My computer system's performance was really suffering. Both processors were completely maxxed out. After a few hours of questing, my audio got choppy then completely cut out for about an hour. Framerate dropped to single digits, so I figured it was time to take a break. WoW client hung hard when attempting to exit the game.
Rebooted the system (this system only reboots for system updates, so that was novel), and logged in again. The login queue (on the Whisperwind realm) was 1186!
Used the next couple hours to lookup buff names and other information for an addon I'm working on.

Got back in and hit level 71 before 11:00 PM.


Impressions:
Huge visual upgrade:
The shadows, new spell effects and more detailed models make everything look great.

Performance:

Hard to say yet. I'm assuming most of my issues had to do with the incredible player population. Once I got out of the first zones it was playable.

Gameplay:
Up to Blizzard's high standards. As expected, quests in the starting areas were notably easy, but the stories were good, the area is fun, and you get to ride a dragon pretty early on!

I spent some time documenting quests and items over at wowhead for things people were asking about in general chat.

Oh yeah - General... You may want to turn that off in the first zone. It's really bad since you have the entire population in one zone for awhile. That includes all the dullards, morons, mouth-breathers, antagonists, jerks, needy whiners, and 12-year olds. When they are spread around the world, it's not so bad, but in concentrated form, it's painful. Level up and get your ass outa there!


Disclaimer: I spent most of the last year working with the fine folks at Zam Network (wowhead, thottbot, wowinterface, allakhazam) so I got to see things before the launch.


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MacSpeech Dictate 1.2 Update

MacSpeech Dictate was already a very useful product, but I was often frustrated when trying to enter some of the technical or gaming jargon I deal with every day.
The 1.2 update has proven amazing.

The Spelling Mode allows me to easily enter weird things like "Ner'zhul" (The warchief of Draenor who became the Lich King).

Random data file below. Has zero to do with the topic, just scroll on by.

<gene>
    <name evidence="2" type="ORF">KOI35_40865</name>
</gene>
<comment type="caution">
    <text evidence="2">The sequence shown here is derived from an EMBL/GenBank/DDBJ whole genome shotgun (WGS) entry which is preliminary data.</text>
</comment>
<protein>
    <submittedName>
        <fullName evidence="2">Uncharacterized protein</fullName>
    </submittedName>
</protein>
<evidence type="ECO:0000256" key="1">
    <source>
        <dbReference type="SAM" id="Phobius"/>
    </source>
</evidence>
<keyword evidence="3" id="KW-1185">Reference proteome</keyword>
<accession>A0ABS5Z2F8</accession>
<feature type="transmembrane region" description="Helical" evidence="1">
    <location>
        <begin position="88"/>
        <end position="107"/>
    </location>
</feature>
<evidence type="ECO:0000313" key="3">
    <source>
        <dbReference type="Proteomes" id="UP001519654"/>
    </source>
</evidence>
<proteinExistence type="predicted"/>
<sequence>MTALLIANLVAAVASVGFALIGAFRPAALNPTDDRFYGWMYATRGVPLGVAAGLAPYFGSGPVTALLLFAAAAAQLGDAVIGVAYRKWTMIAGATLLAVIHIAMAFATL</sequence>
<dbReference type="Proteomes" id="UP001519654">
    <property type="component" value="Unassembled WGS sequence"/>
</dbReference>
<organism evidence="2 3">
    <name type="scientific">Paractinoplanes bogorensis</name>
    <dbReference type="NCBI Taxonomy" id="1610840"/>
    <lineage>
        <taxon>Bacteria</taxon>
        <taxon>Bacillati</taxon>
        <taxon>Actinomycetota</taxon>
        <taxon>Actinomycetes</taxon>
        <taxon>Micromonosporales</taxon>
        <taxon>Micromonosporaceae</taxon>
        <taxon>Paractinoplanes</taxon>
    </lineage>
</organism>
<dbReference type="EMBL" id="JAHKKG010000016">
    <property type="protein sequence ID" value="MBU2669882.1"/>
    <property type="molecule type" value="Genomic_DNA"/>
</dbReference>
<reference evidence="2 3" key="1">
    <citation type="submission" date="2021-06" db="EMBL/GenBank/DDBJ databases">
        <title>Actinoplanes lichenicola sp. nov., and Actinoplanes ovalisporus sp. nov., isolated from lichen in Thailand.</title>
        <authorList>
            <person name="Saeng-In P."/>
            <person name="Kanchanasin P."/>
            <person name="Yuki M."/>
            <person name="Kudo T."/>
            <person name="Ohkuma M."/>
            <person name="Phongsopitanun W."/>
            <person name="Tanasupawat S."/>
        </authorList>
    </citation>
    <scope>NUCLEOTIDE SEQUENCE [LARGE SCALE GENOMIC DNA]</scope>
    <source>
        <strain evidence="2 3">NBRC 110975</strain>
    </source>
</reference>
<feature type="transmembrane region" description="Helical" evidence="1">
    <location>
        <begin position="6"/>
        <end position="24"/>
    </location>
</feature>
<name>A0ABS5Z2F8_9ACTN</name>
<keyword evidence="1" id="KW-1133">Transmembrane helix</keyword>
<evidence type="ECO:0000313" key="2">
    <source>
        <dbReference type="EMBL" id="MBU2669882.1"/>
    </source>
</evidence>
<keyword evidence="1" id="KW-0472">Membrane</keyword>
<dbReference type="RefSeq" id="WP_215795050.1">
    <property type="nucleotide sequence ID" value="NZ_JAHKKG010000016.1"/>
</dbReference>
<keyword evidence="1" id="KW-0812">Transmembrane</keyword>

Phrase Training is a drastic improvement over the previous method of pasting phrases into the scratchpad and having the software analyze them.
Accuracy has increased quite a bit for me.

Previously, I kept the "Available Commnands" menu hidden because it very busy and not too useful. The new version has a top section that show the commands used in the current context. So when I go into Spelling Mode, it shows the spelling commands such as "Caps On." Very useful now.

I don't need the 400 "Open applicationX" functions, but you can turn them off by un-checking the Generate Application Launch Commands in the preferences.

Thursday, November 13, 2008

Writer's Block

I purposefully avoided posting during the last days of the presidential election campaign because I didn't want to be one of those "political bloggers."

Unfortunately, not forcing myself to write every day resulted in some writer's block when it came time to write again.

I'm working on a new project that requires quite a bit of content. This project is potentially quite lucrative, so I'm taking it pretty seriously. This added pressure only added to the writer's block.

I created the outline for the content but found myself unable to actually write all the material.
This was mainly because I could not think of how to write this information clearly.
So the cure was to just write it badly!

I put on my headset and just started babbling.

The first draft was even worse than I had feared.
The next revision was weak but readable.
Today's revision wasn't bad. After a painful few days, I can believe that it will be a good project.


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Wednesday, November 12, 2008

Godaddy URL Rewriting for PHP

I'm hosting some new projects at Godaddy on their "Deluxe Hosting - Linux" plan.

I want my external URLs to end in .html, but I'm coding the site in php5.
The web is full of example .htaccess directives that don't work.

Here's all you need:
Create a file called ".htaccess" in the root folder for your domain.
Put the following in that file:

Options +FollowSymLinks -MultiViews
RewriteEngine On
RewriteBase /
RewriteRule (.*).html $1.php [L]


Now when someone requests index.html, the server will execute index.php.
Cake.

If you want to keep some html files, use the following:

Options +FollowSymLinks -MultiViews
RewriteEngine On
RewriteBase /
RewriteCond %{REQUEST_FILENAME} !-f [NC]
RewriteRule (.*).html $1.php [L]


The "RewriteCond" tests to see if the html file exists. If it does, then it is served normally. If it does not, then the php version of that name is served up.

DISCLAIMER:
I know this super-simple url_rewrite example diminishes my nerd cred. (People are more used to seeing external maps or mod_perl magic from me.) But I figured there's plenty of non-techies out there who will find this basic information valuable.




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Monday, November 3, 2008

Ani Difranco's "Paradigm" to Get You in the Voting Mood

Ani Difranco's "Paradigm" to Get You in the Voting Mood

Reminds me that our democracy has hope as long as the citizens participate.